Torrey Pines’ Jeremy Sicile-Kira clears big hurdles on road to graduation
Published on the front page of The North County Times, June 17, 2010
By CHRISTINA LOPEZ
Most people would consider scaling Mount Everest or winning a Nobel Peace Prize an impressive feat, but Jeremy Sicile-Kira —- who was diagnosed at age 3 with severe autism —- is scaling heights that are equally impressive.
On Friday, the 21-year-old is set to become the first nonverbal autistic student to receive a full academic diploma from Torrey Pines High School, San Dieguito Union School District officials said.
He will also give the school’s commencement address, which has been prerecorded using a computer voice generator that translated his typed speech into an audio file burned onto a CD.
Sicile-Kira communicates by using what is known as Rapid Prompting Method, a system that requires intense focus and participation by aides or other caregivers to keep him on task.
In Sicile-Kira’s case, his mother, Chantal, and aides use prompts —- snapping their fingers or pointing at familiar objects —- as they ask questions.
He then points with one finger to a letter board or keyboard to spell out his answers.
“My mom tells me that no one is better than anyone else,” Sicile-Kira said in an interview last week, using his laminated keyboard, and assisted by his mother. “We know that we should try our best.”
Autism is a range of complex neurological disorders characterized by social impairment, communication difficulties and repetitive behavior patterns, according to the National Institutes of Health.
Many people with autism are diagnosed as toddlers. In severe cases, children with autism appear to be locked in their own worlds, unable to communicate.
Chantal Sicile-Kira said her son began showing signs of autism when he was 9 months old.
“He didn’t move. He didn’t develop right away,” she said. “I had to fight to find out about Jeremy’s condition.”
In the years since, she said, her son has gone through home schooling, special education and many different therapies, but couldn’t spell out words until he was 14 years old and began learning RPM.
“I really believe in the impossible,” she said.
At Friday’s commencement ceremony, Sicile-Kira —- decked out in cap and gown —- will deliver his speech to 619 fellow graduates.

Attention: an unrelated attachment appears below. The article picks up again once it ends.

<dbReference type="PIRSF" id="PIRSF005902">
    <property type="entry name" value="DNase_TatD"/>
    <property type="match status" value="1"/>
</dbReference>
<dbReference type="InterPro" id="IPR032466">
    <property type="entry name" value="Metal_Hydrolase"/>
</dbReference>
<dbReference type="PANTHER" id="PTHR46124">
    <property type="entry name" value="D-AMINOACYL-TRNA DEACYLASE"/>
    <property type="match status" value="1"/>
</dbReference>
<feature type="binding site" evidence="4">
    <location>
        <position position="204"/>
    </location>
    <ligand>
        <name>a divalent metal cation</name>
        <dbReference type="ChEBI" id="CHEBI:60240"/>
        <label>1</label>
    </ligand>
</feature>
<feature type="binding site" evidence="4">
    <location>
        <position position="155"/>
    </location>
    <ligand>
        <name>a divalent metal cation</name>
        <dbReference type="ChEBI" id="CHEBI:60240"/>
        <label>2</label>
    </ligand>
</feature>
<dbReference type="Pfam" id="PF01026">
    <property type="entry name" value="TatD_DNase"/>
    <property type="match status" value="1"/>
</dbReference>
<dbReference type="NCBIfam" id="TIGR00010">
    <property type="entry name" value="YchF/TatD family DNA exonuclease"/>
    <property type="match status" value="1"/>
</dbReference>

His sister, Rebecca, 18, is graduating earlier Friday from Canyon Crest Academy and will be in the audience during the 4 p.m. Torrey Pines ceremony.
“The staff and the students know him so well —- they’ll be encouraging him,” she said about her brother’s participation in the event. “I think people will be proud of him when he delivers the speech.”
Bruce Cochrane, executive director of student services for the San Dieguito Union High School District, has worked with Sicile-Kira for the past three years and is just one of the many people who helped him reach this goal.
“Jeremy is an incredible young man,” Cochrane said. “I think as he has matured, his skills and talent have flourished. (He) has been able to communicate at a greater level and really show people his intelligence.”
Sicile-Kira is able to earn his diploma under a state law that gives special education students until age 22 to do so.
He completed the necessary course work and passed the California Exit Exam on his first try.
Sicile-Kira’s mother said she never believed the naysayers who told her when the boy was young that he would have few options in life.
“Once they diagnosed him, I was told to find him a good institution,” she said. “And I have —- it’s called college.”
In the fall, Sicile-Kira will enroll at MiraCosta College in Oceanside, with an interest in journalism; he hopes to write for the college newspaper.
Until then, his summer plans include financing a two-week trip to New York City. He also plans to publish his first book and establish an online newsletter geared toward helping families understand children with disabilities such as autism.
“I think I greatly inspire others by my ability to continue to learn and not give up on my dreams,” he said.
An author, speaker and autism expert, Chantal Sicile-Kira is working on her fourth book on autism and says she has learned much from her son in the years since his diagnosis.
“We raised him to never feel sorry for himself,” Chantal Sicile-Kira said. “He’s a big inspiration to me. He has taught me patience and has actually made me into a stronger person.”
The message Sicile-Kira wants to convey to the class of 2010 is to focus on a goal and never give up on yourself.
“When I first arrived, I had no way to communicate,” he said. “But over the years, I learned how to spell, and my life changed from one of loneliness to one of having great teachers and an education.”